It’s raining, today. I’m ok with it. It reminds me of those days when, as a boy, I went on summer vacations.
As a child, vacation months were times of freedom, of release. We’d do as we please, swim, play stickball, roam aimlessly through the neighborhood, free from the eyes of teachers and other wary grown-ups whose ubiquitous presence cast a constant pall over our youthful exuberance. Their presence confirmed that we were not really free, as we’d been told Americans are supposed to be. Vacation was a blessed breather, living the American dream, within minimal constraints.
We frequently vacationed in rural areas of New Jersey. We stayed in small cabins. The cabins were crude but pleasantly rustic, their amenities assembled throughout the cottage like after-thoughts. Jackets hung on large nails, as did pots and pans; screen doors closed – almost. We’d walk on moth eaten scatter rugs barely covering undulating floors that bore remnants of food and water stains left long ago. I liked the cottages.
The cottages were small, built along lakes. I was always swimming and if not, I liked walking by myself through pathless the woods wearing my moccasins fancying, myself the Native Americans I’d read about. My father collected a massive array of Indian arrowheads which I would finger through, amazed at how they were both roughly hewn and still had a smooth finish like a turtle shell.
On rainy days, we would go to the Dry Goods Store as we called it. It was similar to today’s convenience store but with a more eclectic stock. It carried odds and ends, milk, bread, household items, clothing, yarn, kerosene, and kid’s stuff like model airplanes, a potpourri of arts and crafts, coloring books, and sketch pads. We’d stock up for the day, our stash easing the pain of our enforced confinement by the rain. My choices were mostly crayons and coloring books. Others were pads with blank pages. I suspect my affinity was a metaphor of freedom, in the sense that the blank sheets of paper were open invitations to draw anything that might suit me. I even wrote little short stories with pictures and since it was the war years, I’d copy pictures of war-weary Willy from Bill Mauldin’s classic war documentary, Up Front. I once drew a square rigger under full sail. It was beautiful.
On August of 1945, we were staying at a lake. On August sixth, I learned the atomic bomb had been dropped on Hiroshima. My uncle, a chemist, explained to us the terrifying power it yielded and the insidious effects of lingering radiation. It was a first fall from innocence associated with a rustic cabin in the woods of New Jersey.
One summer we vacationed in the tiny village of Robinhood on the coast of Maine. I recall distinctive smells that summer; the ubiquitous aroma of pine pitch and the smell of salt water, lobster bait, and gasoline mixed together. Mr. Dutton, a lobsterman took me out on his boat to pull lobster pots. The motor was a small inboard, an ancient Palmer, one cylinder. Mr. Dutton called it fondly, his “one lunger.” He started it by rotating its external fly wheel: on the first turn the engine just hissed at him; on the second and third turn it started burping and finally turned over with a slow and steady cadence that thumped like a rapid heartbeat.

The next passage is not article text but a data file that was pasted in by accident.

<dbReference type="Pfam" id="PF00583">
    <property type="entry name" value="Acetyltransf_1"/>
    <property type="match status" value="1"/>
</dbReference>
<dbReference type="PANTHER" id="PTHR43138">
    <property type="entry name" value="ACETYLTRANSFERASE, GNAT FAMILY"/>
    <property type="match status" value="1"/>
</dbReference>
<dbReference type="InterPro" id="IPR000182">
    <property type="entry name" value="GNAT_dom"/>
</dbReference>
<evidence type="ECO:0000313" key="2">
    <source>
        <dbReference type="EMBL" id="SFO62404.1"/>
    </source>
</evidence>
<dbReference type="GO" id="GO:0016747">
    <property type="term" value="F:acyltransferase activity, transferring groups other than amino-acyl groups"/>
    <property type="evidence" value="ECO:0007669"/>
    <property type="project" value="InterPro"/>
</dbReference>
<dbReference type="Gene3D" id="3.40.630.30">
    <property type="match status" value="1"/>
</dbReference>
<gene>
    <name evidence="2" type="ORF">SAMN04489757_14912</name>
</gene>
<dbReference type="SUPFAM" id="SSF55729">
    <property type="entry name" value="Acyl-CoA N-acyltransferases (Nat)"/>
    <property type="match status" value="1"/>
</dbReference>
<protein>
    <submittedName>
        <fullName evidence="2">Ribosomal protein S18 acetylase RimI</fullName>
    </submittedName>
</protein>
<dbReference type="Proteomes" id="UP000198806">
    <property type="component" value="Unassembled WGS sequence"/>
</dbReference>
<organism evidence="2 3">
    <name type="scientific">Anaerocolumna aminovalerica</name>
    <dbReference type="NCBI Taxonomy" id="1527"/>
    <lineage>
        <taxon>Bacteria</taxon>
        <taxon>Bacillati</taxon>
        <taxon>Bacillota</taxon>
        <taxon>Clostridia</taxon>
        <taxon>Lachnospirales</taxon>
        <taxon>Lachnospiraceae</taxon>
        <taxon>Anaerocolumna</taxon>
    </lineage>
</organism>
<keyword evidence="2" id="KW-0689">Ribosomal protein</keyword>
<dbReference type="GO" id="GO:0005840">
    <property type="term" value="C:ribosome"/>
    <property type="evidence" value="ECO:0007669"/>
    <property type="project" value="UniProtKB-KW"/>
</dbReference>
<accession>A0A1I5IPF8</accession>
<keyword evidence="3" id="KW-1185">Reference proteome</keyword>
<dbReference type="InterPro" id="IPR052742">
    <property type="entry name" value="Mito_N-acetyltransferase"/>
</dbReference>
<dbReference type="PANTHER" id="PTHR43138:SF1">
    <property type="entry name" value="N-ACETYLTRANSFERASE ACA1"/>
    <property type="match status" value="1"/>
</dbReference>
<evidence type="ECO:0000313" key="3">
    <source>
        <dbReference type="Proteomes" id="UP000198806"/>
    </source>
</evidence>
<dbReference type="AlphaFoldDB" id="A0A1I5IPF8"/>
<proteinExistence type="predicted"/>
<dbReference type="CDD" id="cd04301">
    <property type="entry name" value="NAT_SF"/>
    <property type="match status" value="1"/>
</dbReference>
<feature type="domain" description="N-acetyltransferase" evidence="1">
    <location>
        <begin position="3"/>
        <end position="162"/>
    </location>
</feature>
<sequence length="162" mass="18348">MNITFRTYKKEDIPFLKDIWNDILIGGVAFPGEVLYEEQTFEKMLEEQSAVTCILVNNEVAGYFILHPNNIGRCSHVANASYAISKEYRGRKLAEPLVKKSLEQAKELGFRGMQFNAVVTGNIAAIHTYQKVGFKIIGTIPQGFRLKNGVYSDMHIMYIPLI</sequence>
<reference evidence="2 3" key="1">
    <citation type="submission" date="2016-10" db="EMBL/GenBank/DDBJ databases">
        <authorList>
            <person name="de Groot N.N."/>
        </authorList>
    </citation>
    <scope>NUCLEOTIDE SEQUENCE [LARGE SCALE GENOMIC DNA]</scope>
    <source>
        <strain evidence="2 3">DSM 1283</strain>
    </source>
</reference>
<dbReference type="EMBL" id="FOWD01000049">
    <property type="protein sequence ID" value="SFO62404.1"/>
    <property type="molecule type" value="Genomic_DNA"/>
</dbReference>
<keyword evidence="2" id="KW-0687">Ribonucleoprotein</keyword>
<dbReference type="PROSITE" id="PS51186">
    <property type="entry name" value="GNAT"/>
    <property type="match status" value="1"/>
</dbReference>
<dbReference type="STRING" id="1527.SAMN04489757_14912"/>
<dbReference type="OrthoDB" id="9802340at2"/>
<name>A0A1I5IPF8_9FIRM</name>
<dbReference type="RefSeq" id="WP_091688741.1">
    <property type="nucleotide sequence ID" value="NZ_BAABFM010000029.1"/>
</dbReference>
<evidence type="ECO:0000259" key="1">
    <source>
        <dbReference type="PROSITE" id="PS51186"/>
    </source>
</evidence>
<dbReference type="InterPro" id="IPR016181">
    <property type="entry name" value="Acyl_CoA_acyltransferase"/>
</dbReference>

There was always some water in the bilge and as he emptied his lobsters into the boat, chum would fall into the water and mix with the gasoline. Combined with the cool salt air, it created a scent I found pleasing.
Vacations in Maine differed from vacations in New Jersey. In Maine, we had to dig our own cold pit. There was no electricity. We had an ice box but ice was not always available. To ensure that our butter and milk survived the hiatus between getting blocks of ice for our ice box, keeping the milk in a hole deep in the ground insured its longevity. I dug the cold pit. The job was too much like the chores that I had at home maintaining our victory garden. Vacationing in Maine, tedious at times, was still a unique experience. My brief cruises with Mr. Dutton, motoring between the islands, with a boat filled with live lobsters, was nothing less than exotic.
I suspect there are those in the land today who know not the release one feels sitting in the legendary outhouse of yesteryear. It was very ripe place. Our cabin had no indoor plumbing and we depended on an outdoor well for our water. One summer I was assigned the unenviable task to rake level the mounds of effluence that piled up like small hills just below the hole where an occupant sat. Then I had to apply generous portions of lime which to this day I’m not sure why. So much for the good old days and being the older brother.
During this coronavirus, I am confined to a house in the country by the water, just like summers as a boy. I can do anything, as it was the case in my boyhood summers with the added perks of refrigeration and indoor plumbing. Big boxes have replaced the homey Dry Goods Store and super markets have eclipsed most mom and pop grocery stores.
After Hiroshima, I wondered what would become of us. I have similar thoughts today; what will it be like when the pandemic ends. Seventy-five years after Hiroshima, the world is still living anxiously.
Columnist George Merrill is an Episcopal Church priest and pastoral psychotherapist. A writer and photographer, he’s authored two books on spirituality: Reflections: Psychological and Spiritual Images of the Heart and The Bay of the Mother of God: A Yankee Discovers the Chesapeake Bay. He is a native New Yorker, previously directing counseling services in Hartford, Connecticut, and in Baltimore. George’s essays, some award winning, have appeared in regional magazines and are broadcast twice monthly on Delmarva Public Radio.